Democracy For Realists

Democracy For Realists

Why Elections Do Not Produce Responsive Government

Book - 2016
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Democracy for Realists assails the romantic folk-theory at the heart of contemporary thinking about democratic politics and government, and offers a provocative alternative view grounded in the actual human nature of democratic citizens.

Christopher Achen and Larry Bartels deploy a wealth of social-scientific evidence, including ingenious original analyses of topics ranging from abortion politics and budget deficits to the Great Depression and shark attacks, to show that the familiar ideal of thoughtful citizens steering the ship of state from the voting booth is fundamentally misguided. They demonstrate that voters--even those who are well informed and politically engaged--mostly choose parties and candidates on the basis of social identities and partisan loyalties, not political issues. They also show that voters adjust their policy views and even their perceptions of basic matters of fact to match those loyalties. When parties are roughly evenly matched, elections often turn on irrelevant or misleading considerations such as economic spurts or downturns beyond the incumbents' control; the outcomes are essentially random. Thus, voters do not control the course of public policy, even indirectly.

Achen and Bartels argue that democratic theory needs to be founded on identity groups and political parties, not on the preferences of individual voters. Democracy for Realists provides a powerful challenge to conventional thinking, pointing the way toward a fundamentally different understanding of the realities and potential of democratic government.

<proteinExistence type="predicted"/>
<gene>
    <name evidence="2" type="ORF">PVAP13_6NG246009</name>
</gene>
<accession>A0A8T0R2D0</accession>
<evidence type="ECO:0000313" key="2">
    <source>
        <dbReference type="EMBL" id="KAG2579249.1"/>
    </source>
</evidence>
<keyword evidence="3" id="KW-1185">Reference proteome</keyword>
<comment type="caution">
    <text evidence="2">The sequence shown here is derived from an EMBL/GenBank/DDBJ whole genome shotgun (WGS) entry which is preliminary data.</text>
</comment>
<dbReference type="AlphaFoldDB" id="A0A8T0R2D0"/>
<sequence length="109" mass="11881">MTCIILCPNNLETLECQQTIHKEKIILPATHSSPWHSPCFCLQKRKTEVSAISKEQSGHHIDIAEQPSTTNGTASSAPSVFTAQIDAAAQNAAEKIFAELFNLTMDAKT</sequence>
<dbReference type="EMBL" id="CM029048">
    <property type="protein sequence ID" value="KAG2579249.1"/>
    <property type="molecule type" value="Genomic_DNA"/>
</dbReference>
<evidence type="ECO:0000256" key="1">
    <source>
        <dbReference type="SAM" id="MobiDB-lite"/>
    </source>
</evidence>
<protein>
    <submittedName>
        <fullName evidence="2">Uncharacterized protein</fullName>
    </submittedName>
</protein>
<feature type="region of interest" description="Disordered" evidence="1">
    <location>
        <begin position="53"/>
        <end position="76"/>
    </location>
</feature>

Publisher: Princeton :, Princeton University Press,, 2016
ISBN: 9780691169446
Branch Call Number: 321.8 Achen
Characteristics: xvi, 390 pages :,illustrations ;,23 cm
Additional Contributors: Bartels, Larry M. 1956-


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Nov 27, 2017

I didn't complete it, but I'm done with it. It's very academic.

Mar 11, 2017

This is an excellent academic book, but emphasis is definitely on the 'academic.' It presupposes a rather extensive familiarity with political science debates, terminology and positions. It is not 'chatty' or 'popular,' and is most definitely not aimed at the general public. In academic circles, it is getting well reviewed, though this does not mean it as always 100% agreed with. If you have the patience and the wit (and are willing to delve into the book's bibliography), it is an excellent primer on the huge debate of what is, what has been and what can be democracy.

Apr 21, 2016

More pure bunkem out of Princeton University Press [guess they aren't capable of anything else, huh?]!
Would refer the interested reader to Jane Mayer's outstanding book, Dark Money ||| and Donald Gibson's outstanding book: Wealth, Power, and the Crisis of Laissez Faire Capitalism ||| and David Talbot's phenomenally interesting book: The Devil's Chessboard.


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